This is Part 2 of my series of 3 articles. Please feel free to read my first article below:
Hillsong Insider (Part 1): “My exit out of a mega church… Never to return again”
In this article, I will be looking at how Hillsong asked Oslo Christian Center to join their godfather family in the spring of 2014.
THE HILLSONG TAKEOVER
I was actually not at church the Sunday it was announced to the whole church. One of my friends met me later the same evening and excitedly told me that the church had joined the family of Hillsong.
I thought I wasn’t hearing right! Never in a hundred years did I expect the church to join the “family of Hillsong”!
I thought it was good enough, more than enough, in fact, all sufficient to be a part of the family of God!!! Whatever did it mean to join the family of…
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Janet Sauve said:
I found your comments on mega church in general interestingly like my own, though it seemed till now that I was the only one with my views. Even in small churches today, I find such a cult of youth culture that I don’t fit. I live in Canada, but was raised in a culture which didn’t have this worship of youth. Our parents didn’t ask us on Saturday morning what we would like to do. We asked them what THEY were going to do because we would all be doing that, and it was boring often to steer their boat while THEY fished. We didn’t think to complain in those days. Even in small churches I found that all we thought about was kids, and I was always trying to be young enough to fit in. Finally I didn’t bother any more. In the entire New Testament, no one talks about his children, how they are home schooled and so on, though Greek education was advanced.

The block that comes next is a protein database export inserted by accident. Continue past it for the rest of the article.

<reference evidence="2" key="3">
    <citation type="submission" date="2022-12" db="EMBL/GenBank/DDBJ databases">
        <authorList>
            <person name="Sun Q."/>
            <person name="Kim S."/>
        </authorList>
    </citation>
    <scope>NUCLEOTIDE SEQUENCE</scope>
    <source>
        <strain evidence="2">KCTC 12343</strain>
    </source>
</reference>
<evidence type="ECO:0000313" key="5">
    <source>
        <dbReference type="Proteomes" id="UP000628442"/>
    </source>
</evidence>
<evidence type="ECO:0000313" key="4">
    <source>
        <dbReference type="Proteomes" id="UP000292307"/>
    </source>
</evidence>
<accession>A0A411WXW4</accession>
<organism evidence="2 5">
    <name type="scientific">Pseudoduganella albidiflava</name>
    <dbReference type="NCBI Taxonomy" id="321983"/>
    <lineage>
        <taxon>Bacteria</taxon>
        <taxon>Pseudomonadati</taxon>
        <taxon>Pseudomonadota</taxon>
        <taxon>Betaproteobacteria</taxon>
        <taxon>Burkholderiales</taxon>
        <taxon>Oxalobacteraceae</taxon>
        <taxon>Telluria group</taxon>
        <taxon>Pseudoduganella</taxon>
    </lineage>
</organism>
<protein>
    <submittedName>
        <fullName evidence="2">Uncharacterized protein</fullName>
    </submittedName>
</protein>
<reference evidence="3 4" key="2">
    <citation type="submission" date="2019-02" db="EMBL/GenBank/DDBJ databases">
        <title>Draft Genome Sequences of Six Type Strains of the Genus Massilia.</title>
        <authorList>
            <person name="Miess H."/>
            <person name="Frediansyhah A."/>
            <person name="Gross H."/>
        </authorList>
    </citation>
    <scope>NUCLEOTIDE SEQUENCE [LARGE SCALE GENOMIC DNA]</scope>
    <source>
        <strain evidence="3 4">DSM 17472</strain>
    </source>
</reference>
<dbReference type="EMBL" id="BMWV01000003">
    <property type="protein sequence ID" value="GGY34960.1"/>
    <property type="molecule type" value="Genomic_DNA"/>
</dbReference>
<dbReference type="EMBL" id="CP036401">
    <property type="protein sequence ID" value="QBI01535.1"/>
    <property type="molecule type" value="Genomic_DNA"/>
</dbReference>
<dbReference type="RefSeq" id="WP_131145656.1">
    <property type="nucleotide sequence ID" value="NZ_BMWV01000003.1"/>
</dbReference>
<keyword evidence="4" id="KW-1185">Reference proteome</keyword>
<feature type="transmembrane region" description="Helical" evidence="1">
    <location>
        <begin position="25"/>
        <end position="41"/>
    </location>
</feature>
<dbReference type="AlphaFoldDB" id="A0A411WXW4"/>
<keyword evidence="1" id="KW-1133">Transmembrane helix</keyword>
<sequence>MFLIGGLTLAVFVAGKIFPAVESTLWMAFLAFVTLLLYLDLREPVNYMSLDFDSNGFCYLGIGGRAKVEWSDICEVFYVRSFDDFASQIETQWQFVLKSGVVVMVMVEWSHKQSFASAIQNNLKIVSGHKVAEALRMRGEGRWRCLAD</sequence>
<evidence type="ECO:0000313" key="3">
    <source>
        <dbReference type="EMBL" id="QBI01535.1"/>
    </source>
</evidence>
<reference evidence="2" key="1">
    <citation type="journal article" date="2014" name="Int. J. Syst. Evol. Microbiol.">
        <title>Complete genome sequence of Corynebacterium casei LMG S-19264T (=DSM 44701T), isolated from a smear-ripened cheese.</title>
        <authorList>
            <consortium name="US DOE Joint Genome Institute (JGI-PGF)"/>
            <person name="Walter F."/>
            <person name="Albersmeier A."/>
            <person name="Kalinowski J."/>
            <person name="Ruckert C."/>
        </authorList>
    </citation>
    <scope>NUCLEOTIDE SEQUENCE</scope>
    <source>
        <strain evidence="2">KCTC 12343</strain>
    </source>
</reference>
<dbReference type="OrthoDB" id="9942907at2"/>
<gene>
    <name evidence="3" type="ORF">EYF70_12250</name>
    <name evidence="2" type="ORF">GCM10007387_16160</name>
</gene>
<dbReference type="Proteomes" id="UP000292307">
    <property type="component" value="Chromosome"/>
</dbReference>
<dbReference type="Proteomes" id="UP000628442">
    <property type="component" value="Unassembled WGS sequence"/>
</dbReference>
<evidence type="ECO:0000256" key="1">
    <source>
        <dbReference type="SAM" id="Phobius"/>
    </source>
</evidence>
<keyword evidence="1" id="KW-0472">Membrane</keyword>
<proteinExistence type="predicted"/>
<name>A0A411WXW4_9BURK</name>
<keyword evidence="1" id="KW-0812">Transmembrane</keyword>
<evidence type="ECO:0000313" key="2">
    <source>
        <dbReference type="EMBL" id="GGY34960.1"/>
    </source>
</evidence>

A church without friends and people who were part of my life didn’t make sense and I quit. As the Lord said, “The Sabbath was made for man, not man for the Sabbath”. We did kids instead of people, did their music and their preferences in church. We did programs instead of people, as though God would be impressed with the planned excellence. Like you, I found in small churches though as well as in mega churches that no one bothers to reply. They’re too busy working on the program or — children? The truth is that I found small fundamentalist churches just as impersonal. They perhaps think they should be focused on their purpose…working with souls, not people, it seems. If anyone in those churches phoned to be sociable that would be worldly? If they answered their mail, that wouldn’t save souls? I gave up!